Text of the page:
- Do leave answer keys with the work you leave behind. Yes, we are usually familiar with the curriculum, but when you spend a few days in primary, and then get thrown into grade 8, the math lessons are very different and under stressful circumstances, even the best teacher can draw a blank.
- Do leave details about transitions, especially in primary grades. Something as having snack before rather than after recess can affect the entire day for certain students.
- Do leave the name of a same grade teacher, or a neighbour teacher who can help out if needed and let that teacher know that you did.
- Do leave information about school security and safety. Should there be a fire drill or lockdown, your substitute teacher needs to know exactly what your routine is to avoid chaos.
- Do leave a list of student login information if you assign any computer time, especially in primary.
- Do leave a list of how students get home, again, especially in primary. The last thing your substitute teacher wants to do is put a student on the bus to find out that he or she usually walks home.
- Do leave options if you can! A good substitute teacher can improvise when the need arises, but it would be a lot easier for everyone if the alternate activity was linked to what you’re already working on. As occasional teachers, we can’t come prepared for every little thing.
- Do leave your desk and classroom neat and tidy. It’ll be much easier for your substitute teacher to do the same at the end of the day and your class won’t be a disaster when you return.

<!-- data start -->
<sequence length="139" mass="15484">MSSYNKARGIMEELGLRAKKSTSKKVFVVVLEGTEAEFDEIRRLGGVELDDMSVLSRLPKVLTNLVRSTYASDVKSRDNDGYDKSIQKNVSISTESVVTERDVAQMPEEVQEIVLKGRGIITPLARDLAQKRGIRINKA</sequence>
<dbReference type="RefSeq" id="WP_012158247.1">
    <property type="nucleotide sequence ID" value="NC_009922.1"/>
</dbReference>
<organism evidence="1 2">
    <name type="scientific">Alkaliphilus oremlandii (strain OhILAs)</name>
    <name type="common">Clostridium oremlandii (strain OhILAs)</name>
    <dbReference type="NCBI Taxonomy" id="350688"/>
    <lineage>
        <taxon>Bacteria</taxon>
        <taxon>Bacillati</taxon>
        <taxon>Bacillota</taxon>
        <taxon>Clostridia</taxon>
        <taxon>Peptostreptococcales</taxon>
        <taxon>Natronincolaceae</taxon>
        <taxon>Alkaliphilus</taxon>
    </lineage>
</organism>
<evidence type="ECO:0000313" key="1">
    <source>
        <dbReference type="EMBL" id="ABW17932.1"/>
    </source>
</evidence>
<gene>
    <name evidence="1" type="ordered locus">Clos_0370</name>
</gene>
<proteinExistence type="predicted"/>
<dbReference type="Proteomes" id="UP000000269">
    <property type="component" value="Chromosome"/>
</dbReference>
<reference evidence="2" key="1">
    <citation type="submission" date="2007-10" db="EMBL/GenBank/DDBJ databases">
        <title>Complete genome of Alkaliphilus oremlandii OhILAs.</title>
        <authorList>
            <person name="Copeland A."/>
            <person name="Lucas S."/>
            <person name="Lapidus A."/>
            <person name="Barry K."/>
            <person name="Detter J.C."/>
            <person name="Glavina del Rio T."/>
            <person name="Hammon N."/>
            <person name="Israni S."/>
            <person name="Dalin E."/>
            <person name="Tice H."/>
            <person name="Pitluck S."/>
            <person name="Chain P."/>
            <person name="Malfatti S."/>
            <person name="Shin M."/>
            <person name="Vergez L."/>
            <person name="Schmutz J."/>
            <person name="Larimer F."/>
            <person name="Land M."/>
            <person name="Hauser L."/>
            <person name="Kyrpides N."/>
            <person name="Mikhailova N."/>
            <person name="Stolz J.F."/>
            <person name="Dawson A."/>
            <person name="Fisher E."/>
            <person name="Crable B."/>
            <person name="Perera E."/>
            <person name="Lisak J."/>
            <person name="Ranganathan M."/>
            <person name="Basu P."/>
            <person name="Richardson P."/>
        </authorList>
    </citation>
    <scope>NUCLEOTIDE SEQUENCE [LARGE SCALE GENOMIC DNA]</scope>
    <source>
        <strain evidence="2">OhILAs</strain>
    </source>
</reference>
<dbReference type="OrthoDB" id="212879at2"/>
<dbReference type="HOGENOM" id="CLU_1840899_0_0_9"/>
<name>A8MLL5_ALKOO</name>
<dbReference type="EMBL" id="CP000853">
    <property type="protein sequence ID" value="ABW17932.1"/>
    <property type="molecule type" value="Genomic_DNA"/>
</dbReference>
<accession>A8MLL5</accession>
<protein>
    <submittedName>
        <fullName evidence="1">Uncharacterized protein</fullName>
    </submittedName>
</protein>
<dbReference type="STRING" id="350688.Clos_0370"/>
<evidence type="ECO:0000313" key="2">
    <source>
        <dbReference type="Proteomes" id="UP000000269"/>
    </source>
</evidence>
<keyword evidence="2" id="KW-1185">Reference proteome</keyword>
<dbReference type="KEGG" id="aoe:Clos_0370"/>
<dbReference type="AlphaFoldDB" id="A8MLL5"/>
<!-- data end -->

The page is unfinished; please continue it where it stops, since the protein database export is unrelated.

- Don’t expect the substitute teacher to follow your classroom management plan exactly how you do it. It’s already a lot of work to remember everything about the lesson plans while managing behaviors remembering to hand out tickets for every third right answer from a student is overwhelming. Instead, ask your substitute teacher to leave a list of students who were exceptional and students who needed several reminders. You can deal with rewards and consequences the next day that you are back.
- Don’t forget to include all of your recess duties in your lesson plan or in your schedule if your substitute teacher is to do them in your absence!
- If you can help it, don’t be away on days where there are special events, or field trips. Student behaviors are usually at their most extreme when substitute teachers are in already, sending them on a field trip on top of that is a recipe for disaster if you don’t have a sub who already knows your students well.
- Don’t leave difficult, uncomfortable topics for your substitute teacher to teach (i.e. sexual education! Yes, it’s happened to me before!). Your students will benefit more from you teaching them these things than hearing it from someone new.
- Don’t expect detailed notes and comments unless you ask for them specifically.
I’m the kind of substitute teacher who always leaves lots of notes and comments on how the day went, but I know that not everyone is like me. For the most part, teachers seem to like this practice of mine. I’ve created this form that I fill out and leave after a day of subbing. Today, I offer it to you, along with a checklist of things to remember to leave for your substitute teacher, as a thank you for letting me take over Teaching and Tapas for this post! Download the substitute checklist and form for free (google doc). Enjoy!